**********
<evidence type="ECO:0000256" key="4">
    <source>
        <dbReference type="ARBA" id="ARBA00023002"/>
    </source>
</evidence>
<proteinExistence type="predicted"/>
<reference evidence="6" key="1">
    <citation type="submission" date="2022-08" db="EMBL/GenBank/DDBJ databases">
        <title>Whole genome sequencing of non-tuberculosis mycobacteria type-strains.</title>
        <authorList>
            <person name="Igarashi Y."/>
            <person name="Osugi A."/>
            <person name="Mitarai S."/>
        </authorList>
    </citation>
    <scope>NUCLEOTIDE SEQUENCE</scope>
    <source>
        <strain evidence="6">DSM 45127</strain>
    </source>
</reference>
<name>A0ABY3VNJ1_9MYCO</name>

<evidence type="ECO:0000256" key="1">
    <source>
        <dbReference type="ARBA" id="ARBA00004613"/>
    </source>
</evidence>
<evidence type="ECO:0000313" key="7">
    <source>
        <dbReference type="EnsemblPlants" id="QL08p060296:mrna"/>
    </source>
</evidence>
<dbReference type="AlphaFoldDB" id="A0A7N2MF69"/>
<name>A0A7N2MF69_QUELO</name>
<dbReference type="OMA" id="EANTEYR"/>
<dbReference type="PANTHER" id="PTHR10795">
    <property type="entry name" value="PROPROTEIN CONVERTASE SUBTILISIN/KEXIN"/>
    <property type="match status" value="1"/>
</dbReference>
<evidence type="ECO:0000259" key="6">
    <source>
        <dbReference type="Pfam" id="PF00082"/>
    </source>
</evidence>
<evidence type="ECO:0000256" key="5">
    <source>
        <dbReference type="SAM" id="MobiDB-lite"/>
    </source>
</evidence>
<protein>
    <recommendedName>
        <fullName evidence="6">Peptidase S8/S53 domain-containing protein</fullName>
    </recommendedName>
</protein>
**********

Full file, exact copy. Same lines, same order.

<evidence type="ECO:0000256" key="4">
    <source>
        <dbReference type="ARBA" id="ARBA00023002"/>
    </source>
</evidence>
<proteinExistence type="predicted"/>
<reference evidence="6" key="1">
    <citation type="submission" date="2022-08" db="EMBL/GenBank/DDBJ databases">
        <title>Whole genome sequencing of non-tuberculosis mycobacteria type-strains.</title>
        <authorList>
            <person name="Igarashi Y."/>
            <person name="Osugi A."/>
            <person name="Mitarai S."/>
        </authorList>
    </citation>
    <scope>NUCLEOTIDE SEQUENCE</scope>
    <source>
        <strain evidence="6">DSM 45127</strain>
    </source>
</reference>
<name>A0ABY3VNJ1_9MYCO</name>

<evidence type="ECO:0000256" key="1">
    <source>
        <dbReference type="ARBA" id="ARBA00004613"/>
    </source>
</evidence>
<evidence type="ECO:0000313" key="7">
    <source>
        <dbReference type="EnsemblPlants" id="QL08p060296:mrna"/>
    </source>
</evidence>
<dbReference type="AlphaFoldDB" id="A0A7N2MF69"/>
<name>A0A7N2MF69_QUELO</name>
<dbReference type="OMA" id="EANTEYR"/>
<dbReference type="PANTHER" id="PTHR10795">
    <property type="entry name" value="PROPROTEIN CONVERTASE SUBTILISIN/KEXIN"/>
    <property type="match status" value="1"/>
</dbReference>
<evidence type="ECO:0000259" key="6">
    <source>
        <dbReference type="Pfam" id="PF00082"/>
    </source>
</evidence>
<evidence type="ECO:0000256" key="5">
    <source>
        <dbReference type="SAM" id="MobiDB-lite"/>
    </source>
</evidence>
<protein>
    <recommendedName>
        <fullName evidence="6">Peptidase S8/S53 domain-containing protein</fullName>
    </recommendedName>
</protein>